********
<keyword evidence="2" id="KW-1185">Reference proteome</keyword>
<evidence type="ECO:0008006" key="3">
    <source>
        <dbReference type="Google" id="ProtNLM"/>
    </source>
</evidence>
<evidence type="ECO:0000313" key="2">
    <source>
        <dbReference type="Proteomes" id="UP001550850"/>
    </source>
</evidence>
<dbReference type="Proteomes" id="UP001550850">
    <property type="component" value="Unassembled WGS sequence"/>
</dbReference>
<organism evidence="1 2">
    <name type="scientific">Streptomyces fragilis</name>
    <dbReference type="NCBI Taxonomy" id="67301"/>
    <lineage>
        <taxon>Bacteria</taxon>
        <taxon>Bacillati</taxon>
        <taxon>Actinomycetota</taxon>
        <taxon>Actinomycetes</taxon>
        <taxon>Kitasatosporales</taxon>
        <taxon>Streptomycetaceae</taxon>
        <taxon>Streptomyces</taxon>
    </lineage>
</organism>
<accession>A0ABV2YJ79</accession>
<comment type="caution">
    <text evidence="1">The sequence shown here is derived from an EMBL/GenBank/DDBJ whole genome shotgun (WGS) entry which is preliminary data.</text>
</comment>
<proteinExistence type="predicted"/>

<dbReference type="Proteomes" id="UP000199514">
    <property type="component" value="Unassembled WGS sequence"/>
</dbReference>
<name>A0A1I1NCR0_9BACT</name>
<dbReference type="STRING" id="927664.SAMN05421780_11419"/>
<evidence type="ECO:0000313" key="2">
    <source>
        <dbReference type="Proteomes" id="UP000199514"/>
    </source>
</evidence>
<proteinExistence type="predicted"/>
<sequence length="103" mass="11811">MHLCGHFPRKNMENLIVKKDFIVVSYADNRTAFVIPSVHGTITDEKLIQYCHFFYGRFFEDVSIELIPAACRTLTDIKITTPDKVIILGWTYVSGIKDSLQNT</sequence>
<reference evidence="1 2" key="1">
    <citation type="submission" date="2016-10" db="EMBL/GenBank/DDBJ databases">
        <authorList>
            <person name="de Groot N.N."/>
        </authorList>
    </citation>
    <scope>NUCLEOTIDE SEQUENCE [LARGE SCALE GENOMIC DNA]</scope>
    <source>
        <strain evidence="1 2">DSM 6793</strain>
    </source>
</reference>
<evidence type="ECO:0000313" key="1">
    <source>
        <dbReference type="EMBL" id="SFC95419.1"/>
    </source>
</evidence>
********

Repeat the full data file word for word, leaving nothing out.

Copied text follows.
<keyword evidence="2" id="KW-1185">Reference proteome</keyword>
<evidence type="ECO:0008006" key="3">
    <source>
        <dbReference type="Google" id="ProtNLM"/>
    </source>
</evidence>
<evidence type="ECO:0000313" key="2">
    <source>
        <dbReference type="Proteomes" id="UP001550850"/>
    </source>
</evidence>
<dbReference type="Proteomes" id="UP001550850">
    <property type="component" value="Unassembled WGS sequence"/>
</dbReference>
<organism evidence="1 2">
    <name type="scientific">Streptomyces fragilis</name>
    <dbReference type="NCBI Taxonomy" id="67301"/>
    <lineage>
        <taxon>Bacteria</taxon>
        <taxon>Bacillati</taxon>
        <taxon>Actinomycetota</taxon>
        <taxon>Actinomycetes</taxon>
        <taxon>Kitasatosporales</taxon>
        <taxon>Streptomycetaceae</taxon>
        <taxon>Streptomyces</taxon>
    </lineage>
</organism>
<accession>A0ABV2YJ79</accession>
<comment type="caution">
    <text evidence="1">The sequence shown here is derived from an EMBL/GenBank/DDBJ whole genome shotgun (WGS) entry which is preliminary data.</text>
</comment>
<proteinExistence type="predicted"/>

<dbReference type="Proteomes" id="UP000199514">
    <property type="component" value="Unassembled WGS sequence"/>
</dbReference>
<name>A0A1I1NCR0_9BACT</name>
<dbReference type="STRING" id="927664.SAMN05421780_11419"/>
<evidence type="ECO:0000313" key="2">
    <source>
        <dbReference type="Proteomes" id="UP000199514"/>
    </source>
</evidence>
<proteinExistence type="predicted"/>
<sequence length="103" mass="11811">MHLCGHFPRKNMENLIVKKDFIVVSYADNRTAFVIPSVHGTITDEKLIQYCHFFYGRFFEDVSIELIPAACRTLTDIKITTPDKVIILGWTYVSGIKDSLQNT</sequence>
<reference evidence="1 2" key="1">
    <citation type="submission" date="2016-10" db="EMBL/GenBank/DDBJ databases">
        <authorList>
            <person name="de Groot N.N."/>
        </authorList>
    </citation>
    <scope>NUCLEOTIDE SEQUENCE [LARGE SCALE GENOMIC DNA]</scope>
    <source>
        <strain evidence="1 2">DSM 6793</strain>
    </source>
</reference>
<evidence type="ECO:0000313" key="1">
    <source>
        <dbReference type="EMBL" id="SFC95419.1"/>
    </source>
</evidence>